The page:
Hi Gray …. thanks so much for your note …. it helps to know I’m not the only one. Yes, my father was what they call a “functioning alcoholic” and my mother was a full-out, mean, alcoholic. Being an only child, she seemed to resent me or even hate me … I was often found hiding under my bed to avoid her wrath. She’d lock me in closets, threaten to pack my suitcase and have it on the porch when I came home from school because I was to “get out” and all sorts of things. I lived in fear of her. My parents fought constantly and I well remember trying to break up their fights – I was about 7 or 8. I never understood what I’d done, or why she hated me, but I seemed to be the black sheep of the family. It takes a lot of work to get passed those things, but they linger in the back of my mind. Why? My Psychologist and Psychiatrist are both convinced she was bi-polar medicating herself with alcohol. Mental issues were something to be very ashamed of …. sort of like the “old Aunt you kept in the attic.” I’m left with the genetics and memories.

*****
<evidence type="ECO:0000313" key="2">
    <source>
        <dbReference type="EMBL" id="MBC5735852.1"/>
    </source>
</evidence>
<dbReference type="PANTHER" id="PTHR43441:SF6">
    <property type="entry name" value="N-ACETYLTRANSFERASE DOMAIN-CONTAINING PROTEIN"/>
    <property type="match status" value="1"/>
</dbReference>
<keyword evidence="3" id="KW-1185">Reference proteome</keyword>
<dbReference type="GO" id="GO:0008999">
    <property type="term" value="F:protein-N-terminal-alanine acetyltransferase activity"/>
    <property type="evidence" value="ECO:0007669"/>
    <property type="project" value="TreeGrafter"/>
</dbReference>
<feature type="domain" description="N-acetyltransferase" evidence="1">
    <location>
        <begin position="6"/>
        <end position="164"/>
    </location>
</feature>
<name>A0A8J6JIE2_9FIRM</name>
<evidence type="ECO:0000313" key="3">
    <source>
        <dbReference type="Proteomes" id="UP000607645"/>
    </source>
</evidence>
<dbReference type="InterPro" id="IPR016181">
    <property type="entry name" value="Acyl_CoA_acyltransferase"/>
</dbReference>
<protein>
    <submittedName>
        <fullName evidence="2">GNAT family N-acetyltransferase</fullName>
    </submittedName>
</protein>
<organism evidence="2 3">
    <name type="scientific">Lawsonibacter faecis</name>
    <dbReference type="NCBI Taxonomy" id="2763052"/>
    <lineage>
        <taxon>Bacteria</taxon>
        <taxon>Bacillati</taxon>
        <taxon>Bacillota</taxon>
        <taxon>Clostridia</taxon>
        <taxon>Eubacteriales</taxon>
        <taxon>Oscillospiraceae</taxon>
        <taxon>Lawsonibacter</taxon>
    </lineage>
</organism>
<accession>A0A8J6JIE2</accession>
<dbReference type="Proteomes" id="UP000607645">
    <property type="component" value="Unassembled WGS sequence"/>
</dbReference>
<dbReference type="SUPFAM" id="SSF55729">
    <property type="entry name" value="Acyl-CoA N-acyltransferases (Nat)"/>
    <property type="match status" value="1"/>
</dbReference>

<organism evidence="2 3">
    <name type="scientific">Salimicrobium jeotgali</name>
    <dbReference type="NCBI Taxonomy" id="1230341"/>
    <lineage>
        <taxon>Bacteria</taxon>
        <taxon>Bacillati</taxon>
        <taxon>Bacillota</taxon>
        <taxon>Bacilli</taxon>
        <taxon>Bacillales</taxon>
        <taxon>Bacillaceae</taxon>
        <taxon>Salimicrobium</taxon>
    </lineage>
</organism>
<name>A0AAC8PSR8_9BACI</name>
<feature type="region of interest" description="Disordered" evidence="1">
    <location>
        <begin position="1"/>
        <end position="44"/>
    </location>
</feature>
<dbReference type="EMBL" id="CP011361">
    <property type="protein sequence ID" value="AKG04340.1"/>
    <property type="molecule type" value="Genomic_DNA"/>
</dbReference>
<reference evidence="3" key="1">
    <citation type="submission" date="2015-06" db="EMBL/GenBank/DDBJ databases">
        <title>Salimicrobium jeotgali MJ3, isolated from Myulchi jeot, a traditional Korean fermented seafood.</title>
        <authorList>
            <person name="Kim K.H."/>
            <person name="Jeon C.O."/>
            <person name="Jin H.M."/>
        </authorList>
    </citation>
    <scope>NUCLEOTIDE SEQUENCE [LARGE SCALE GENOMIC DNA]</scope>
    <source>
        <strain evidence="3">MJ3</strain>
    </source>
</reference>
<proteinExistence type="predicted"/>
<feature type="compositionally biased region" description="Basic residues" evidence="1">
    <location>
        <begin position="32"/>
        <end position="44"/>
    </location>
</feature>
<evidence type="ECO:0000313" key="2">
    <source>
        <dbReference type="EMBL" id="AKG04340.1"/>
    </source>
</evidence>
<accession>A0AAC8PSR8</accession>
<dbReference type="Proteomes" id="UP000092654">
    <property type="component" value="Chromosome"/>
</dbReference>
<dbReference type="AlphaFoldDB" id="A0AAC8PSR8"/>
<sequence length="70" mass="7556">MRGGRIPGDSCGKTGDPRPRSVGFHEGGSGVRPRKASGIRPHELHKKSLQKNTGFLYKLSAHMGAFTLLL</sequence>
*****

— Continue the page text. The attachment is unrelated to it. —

I don’t know how much you’ve read about my story but both my girls live down here – VA – so about 18 months ago I moved down to be closer to them. Very wise on a practical level, but not on an emotional level. Everything I knew and loved for 30 years was back in MD. Now, I’m trying to sell my condo, and my mind is just whirling …. “maybe I shouldn’t …. maybe I should go back.” But I know if I did that my girls would be upset ….. they have been so sweet to me and kind ….. I can’t do that to them. They love having me here. Sometimes, actually, most of the time, life just sucks.
abby

@Gray